googled06bb313055e587a.html Rock N Roll Rehab for the Control Of Rock and Roll Starring Greg Piper and The Tooners: Backbeat At The Ahmanson Theater

Backbeat At The Ahmanson Theater

Today is Fred Wolf's 80th birthday. Happy birthday Fred! Fred owned Murakami-Wolf Films which produced animation for Harry Nilson's classic Movie of the Week, The Point, Frank Zappa's 200 Motels, the Flo and Eddie staring movie Cheap, the Puff The Magic Dragon TV specials and lots of commercials for popular rock albums, back when there where television commercials for rock records.

Fred went to England early on in the pre-production of The Beatles animated classic Yellow Submarine and became a friend of the band and their friends, like Nilson. Because of Murakami-Wolf's association with rock and roll and their decidedly un-factory-like environment of animation production it was the only studio I ever wanted to work for. It certainly was not the only studio I ever worked for but that was my dream job and the only place where I built any lasting relationships in the Animation Industry.

Because of Fred's relationship with the Beatles he is often given Beatles related gifts such as two tickets to the play Backbeat at the Ahmanson Theater. He gave the tickets to his son, Bill, who oddly enough has the same birthday (kind of like John and Sean Lennon), and suggested I might appreciate one as well since he knows what a Beatles fan I am. So a couple weeks ago Bill Wolf and I attended a performance of Backbeat at the Ahmanson Theater in downtown L.A.

Overall, I enjoyed it, of course. I had heard that some of the reviews said it was "too loud" and to a theater audience it was a bit loud when the band played. But it was a rock band and that's how they sound. I think many times when people complain about a band being too loud they're actually referring to the sound being "too intense". If The Sound Of Music was playing at the Ahmanson the mix level might have been every bit as loud. After all, the sound has to be mixed for the back row not the third row where I and Bill were seated. It's not really the volume that offends some people but the intensity of the music, the "in your face" aspect of rock and roll that non-fans mistakenly interpret as volume.

It was weird to watch an actor, too young to have been born before the death of John Lennon, portraying John. As a life-long Beatles fan you tend to feel you actually know these people and are certainly extremely familiar with their life stories so it's a little strange to see your "friends" portrayed live in front of you by strangers too young to have had the same relationship as the original fans. 

I've seen a lot of Beatles tribute bands in my day and the cast of Backbeat, which was based on the movie of the same name, was not a Beatles tribute band. Only the cast member portraying Paul McCartney had even a remotely passable resemblance to a Beatle and he was not left handed. The actor playing John was a good enough actor to catch his mannerisms and accent, which was hard to understand, but didn't even seem to try at approximating his singing voice. That being said, the band as a band, did a good job, they just would never cut it as a Beatles tribute act. The show takes place when The Beatles were playing in Hamburg, Germany, before they got a record contract and is essentially a love story between John, Astrid Kutcher and Stu Sutcliffe, the Beatle doomed to die before the band breaks big. Because the show depicts the early days there are no Lennon-McCartney songs in it until the encore when the band returns from the curtain call to perform a six song miniset of abbreviated early Beatles hits.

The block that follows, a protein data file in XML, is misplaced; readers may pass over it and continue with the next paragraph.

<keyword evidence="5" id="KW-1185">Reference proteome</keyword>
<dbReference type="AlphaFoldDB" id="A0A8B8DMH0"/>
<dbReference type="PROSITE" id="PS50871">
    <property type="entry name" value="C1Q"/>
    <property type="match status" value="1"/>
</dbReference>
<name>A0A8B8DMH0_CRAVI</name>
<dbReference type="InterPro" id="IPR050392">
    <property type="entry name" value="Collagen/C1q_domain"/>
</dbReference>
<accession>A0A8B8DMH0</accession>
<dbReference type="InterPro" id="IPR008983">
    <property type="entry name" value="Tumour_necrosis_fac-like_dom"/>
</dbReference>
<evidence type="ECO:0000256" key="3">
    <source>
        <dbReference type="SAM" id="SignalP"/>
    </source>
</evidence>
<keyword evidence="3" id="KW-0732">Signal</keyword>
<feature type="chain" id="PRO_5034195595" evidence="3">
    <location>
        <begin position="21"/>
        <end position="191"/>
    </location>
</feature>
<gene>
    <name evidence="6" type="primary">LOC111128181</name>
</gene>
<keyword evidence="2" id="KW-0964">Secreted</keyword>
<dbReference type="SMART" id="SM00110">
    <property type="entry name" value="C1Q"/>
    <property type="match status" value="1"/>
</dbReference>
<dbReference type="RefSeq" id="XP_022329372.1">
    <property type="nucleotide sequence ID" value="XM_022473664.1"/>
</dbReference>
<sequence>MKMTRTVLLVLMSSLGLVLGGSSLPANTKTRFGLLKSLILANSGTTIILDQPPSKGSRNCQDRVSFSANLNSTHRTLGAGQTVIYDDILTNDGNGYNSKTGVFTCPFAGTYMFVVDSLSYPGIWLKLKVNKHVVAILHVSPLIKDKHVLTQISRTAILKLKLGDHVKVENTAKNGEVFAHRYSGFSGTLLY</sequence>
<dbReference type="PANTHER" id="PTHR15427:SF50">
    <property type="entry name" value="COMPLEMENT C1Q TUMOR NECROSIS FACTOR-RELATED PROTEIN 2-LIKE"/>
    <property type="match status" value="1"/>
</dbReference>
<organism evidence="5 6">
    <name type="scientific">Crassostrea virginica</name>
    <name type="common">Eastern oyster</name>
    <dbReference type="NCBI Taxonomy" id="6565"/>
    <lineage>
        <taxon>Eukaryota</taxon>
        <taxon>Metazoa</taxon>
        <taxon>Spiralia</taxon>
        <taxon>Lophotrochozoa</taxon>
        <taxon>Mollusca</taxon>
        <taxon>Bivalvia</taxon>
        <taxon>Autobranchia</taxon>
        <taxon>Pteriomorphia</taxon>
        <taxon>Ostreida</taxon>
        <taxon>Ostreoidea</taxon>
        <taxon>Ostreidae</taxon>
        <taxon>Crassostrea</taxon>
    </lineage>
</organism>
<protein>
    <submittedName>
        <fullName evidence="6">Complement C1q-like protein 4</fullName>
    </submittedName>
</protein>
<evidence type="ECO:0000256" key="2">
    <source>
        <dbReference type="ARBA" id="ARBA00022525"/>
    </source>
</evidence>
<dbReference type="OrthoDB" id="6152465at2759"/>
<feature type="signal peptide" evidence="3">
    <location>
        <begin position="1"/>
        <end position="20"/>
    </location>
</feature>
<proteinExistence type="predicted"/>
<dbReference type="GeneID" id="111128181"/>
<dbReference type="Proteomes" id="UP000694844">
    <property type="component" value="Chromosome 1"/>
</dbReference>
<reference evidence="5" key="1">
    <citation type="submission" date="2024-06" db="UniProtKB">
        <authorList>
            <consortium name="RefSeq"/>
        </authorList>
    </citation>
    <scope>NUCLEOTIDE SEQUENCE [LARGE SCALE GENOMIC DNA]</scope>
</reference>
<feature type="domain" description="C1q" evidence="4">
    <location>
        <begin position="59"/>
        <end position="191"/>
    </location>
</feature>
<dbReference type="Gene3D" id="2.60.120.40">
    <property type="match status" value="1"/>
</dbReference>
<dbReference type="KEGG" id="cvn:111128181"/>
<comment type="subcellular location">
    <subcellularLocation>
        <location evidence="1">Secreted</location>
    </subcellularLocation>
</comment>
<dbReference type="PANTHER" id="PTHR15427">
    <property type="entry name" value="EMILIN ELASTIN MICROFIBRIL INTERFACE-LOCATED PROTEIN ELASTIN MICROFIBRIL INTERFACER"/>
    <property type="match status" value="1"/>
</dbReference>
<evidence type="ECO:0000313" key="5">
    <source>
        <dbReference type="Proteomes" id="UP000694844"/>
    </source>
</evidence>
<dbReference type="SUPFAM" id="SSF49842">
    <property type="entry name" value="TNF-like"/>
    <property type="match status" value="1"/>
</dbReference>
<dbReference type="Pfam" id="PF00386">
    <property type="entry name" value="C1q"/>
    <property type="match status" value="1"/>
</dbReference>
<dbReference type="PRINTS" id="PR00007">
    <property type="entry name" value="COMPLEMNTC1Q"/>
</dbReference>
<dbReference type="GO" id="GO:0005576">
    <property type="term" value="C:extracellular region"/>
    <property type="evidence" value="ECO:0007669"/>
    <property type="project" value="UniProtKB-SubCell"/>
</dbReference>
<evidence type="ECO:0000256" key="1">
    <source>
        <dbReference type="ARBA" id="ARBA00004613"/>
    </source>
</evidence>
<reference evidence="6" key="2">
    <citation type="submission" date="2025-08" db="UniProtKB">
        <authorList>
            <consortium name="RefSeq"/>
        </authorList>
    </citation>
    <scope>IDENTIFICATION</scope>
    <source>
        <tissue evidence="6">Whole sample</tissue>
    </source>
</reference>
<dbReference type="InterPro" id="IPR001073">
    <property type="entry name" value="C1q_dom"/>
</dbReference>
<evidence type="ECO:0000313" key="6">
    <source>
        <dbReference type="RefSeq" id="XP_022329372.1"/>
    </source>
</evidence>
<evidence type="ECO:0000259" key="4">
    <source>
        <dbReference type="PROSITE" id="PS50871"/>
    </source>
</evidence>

One of the interesting points in the show is that according to this script Paul McCartney was originally the Beatles' lead guitarist. It is only after Paul takes up the bass guitar position after Stu leaves (Paul seems to grab the bass as fast as he can every time Stu shows up late to a gig not so much because he really wants to play bass but because he really wants Stu out of the band) that George Harrison becomes the bands lead guitarist. This is not how the Beatles' story goes as George originally auditioned for the band as a lead guitarist by playing an instrumental and Paul and John, both lead singers, wanted to be able to play rhythm guitar while they sang. In the show it makes you wonder why George Harrison was in the band to begin with. He was too young to be able to work legally in Germany and was the reason they got deported and he didn't sing much at that point so who needs a third rhythm guitarist?  I assume the show was written that way because the actor who played and looked like Paul was the only one capable of playing the lead guitar, which he did very well, so George didn't have to play any licks until the very end encore where most of the solos were cut from the songs.

Thanks again for the ticket Fred and happy birthday to you and Bill.

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